Seattle Sounders need more consistent play from the backfield to keep opposing offenses in check.
Mike Stobe / Getty Images

Sounders need savvy to end inconsistent play

TUKWILA, Wash. – Going into Saturday’s match against the Chicago Fire, the Seattle defense has yet to record its first shutout. Through four games, the Sounders have allowed five goals—a big reason why they sit in the lower half of the Western Conference standings.

Jeff Parke, arguably the most reliable member of that back line so far, concedes that the defense needs to tighten up.

“It’s tough because we’re not putting a full 90 in, not really there yet," said Parke. "There’s something missing. We’re trying to put our finger on it, trying to work it out.”

The breakdowns have come in all areas of the field. Through four games, three interesting trends emerged from the Sounders’ backfield.

Kasey Keller has been beatable on shots from distance

While Seattle’s captain still provides invaluable leadership, teams have been able to beat him on shots from distance. In Game 1, Juninho’s knuckling drive snuck by him at the near post. In Game 4, Khari Stephenson’s blast snuck in at the far corner.

On both shots, Keller managed to get a hand on the ball, but not enough to keep the shot out.

Although it would have been a considerably tougher save, Keller could have pushed the free kick from Houston’s Lovel Palmer over the crossbar. The scramble that ensued gave Houston their only goal of the game in a 1-1 draw.

[inline_node:332759]Lack of discipline leads to fouls, turnovers in awkward areas

Houston’s free kick and the ensuing goal only came about from a prior lapse in judgment. Palmer’s free kick came after center back Patrick Ianni hacked down a Dynamo player more than 30 yards from goal. It was a needless foul that gave the dead-ball dangerous Dynamo a chance to get on the board against the run of play.

The lapses aren’t limited to the back line, either. Midfielder Brad Evans made a crucial turnover that led to a goal against San Jose. An intercepted pass from Osvaldo Alonso led to Stephenson’s strike in the same match. A similar mistake led to a goal from LA's Juninho.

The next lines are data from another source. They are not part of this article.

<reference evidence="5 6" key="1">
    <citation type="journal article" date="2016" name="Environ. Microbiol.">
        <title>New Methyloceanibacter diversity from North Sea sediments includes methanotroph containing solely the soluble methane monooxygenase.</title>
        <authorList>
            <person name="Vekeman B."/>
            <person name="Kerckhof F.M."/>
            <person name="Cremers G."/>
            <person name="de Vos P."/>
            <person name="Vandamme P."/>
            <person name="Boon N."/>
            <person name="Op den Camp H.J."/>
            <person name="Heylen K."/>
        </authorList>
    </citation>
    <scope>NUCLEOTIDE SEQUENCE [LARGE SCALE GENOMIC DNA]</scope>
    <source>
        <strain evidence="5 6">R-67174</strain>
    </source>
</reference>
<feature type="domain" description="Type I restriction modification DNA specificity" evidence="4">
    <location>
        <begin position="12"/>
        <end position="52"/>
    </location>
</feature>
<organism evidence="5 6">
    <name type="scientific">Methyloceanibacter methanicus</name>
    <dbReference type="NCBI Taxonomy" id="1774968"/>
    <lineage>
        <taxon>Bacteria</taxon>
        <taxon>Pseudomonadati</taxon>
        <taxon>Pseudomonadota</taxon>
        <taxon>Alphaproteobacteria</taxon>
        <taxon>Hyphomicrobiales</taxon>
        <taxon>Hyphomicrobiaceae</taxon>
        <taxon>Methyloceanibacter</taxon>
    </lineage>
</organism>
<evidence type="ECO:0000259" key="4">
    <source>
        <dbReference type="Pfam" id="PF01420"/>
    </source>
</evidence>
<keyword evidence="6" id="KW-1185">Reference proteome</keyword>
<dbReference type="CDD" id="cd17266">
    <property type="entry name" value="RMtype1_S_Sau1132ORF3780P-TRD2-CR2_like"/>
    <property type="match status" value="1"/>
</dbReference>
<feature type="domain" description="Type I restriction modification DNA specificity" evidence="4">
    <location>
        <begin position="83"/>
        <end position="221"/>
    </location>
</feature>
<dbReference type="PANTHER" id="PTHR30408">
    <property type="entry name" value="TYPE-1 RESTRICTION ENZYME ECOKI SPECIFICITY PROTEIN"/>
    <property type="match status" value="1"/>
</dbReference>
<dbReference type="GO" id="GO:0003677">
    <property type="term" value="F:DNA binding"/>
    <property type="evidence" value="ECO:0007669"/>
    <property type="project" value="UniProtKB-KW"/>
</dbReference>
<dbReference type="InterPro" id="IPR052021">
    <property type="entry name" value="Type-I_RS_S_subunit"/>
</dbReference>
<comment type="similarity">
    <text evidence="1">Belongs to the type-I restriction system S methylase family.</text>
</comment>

Inconsistent performances by Hurtado and Ianni

After looking solid against the Los Angeles Galaxy to open the season, Jhon Kennedy Hurtado looked a step off the pace against the New York Red Bulls. In addition to surrendering a penalty kick, the Colombian looked flat-footed on Juan Agudelo’s winning goal.

Perhaps Sigi Schmid expected too much of Hurtado by asking him to play twice in four days after coming off ACL surgery in 2010. After the match, Patrick Ianni supplanted Hurtado in the starting lineup.

Ianni fared better in his two matches, but has had his uneven moments as well. With Ianni on the field, Seattle have conceded three goals while Ianni himself has committed five fouls.

In order to get the first shutout of 2011, Seattle’s Parke knows the team needs to maintain its focus on Chicago’s new offensive threats such as new signings Diego Cháves and Gastón Puerari.

“You got to be smart,” Parke said. “You can’t dive in. We played them in the preseason and they are cheeky—they like to do a one-touch-and-spin, touch-and-go. It’s a matter of getting a little bump on them, keeping an eye on them and staying with them when they go.”


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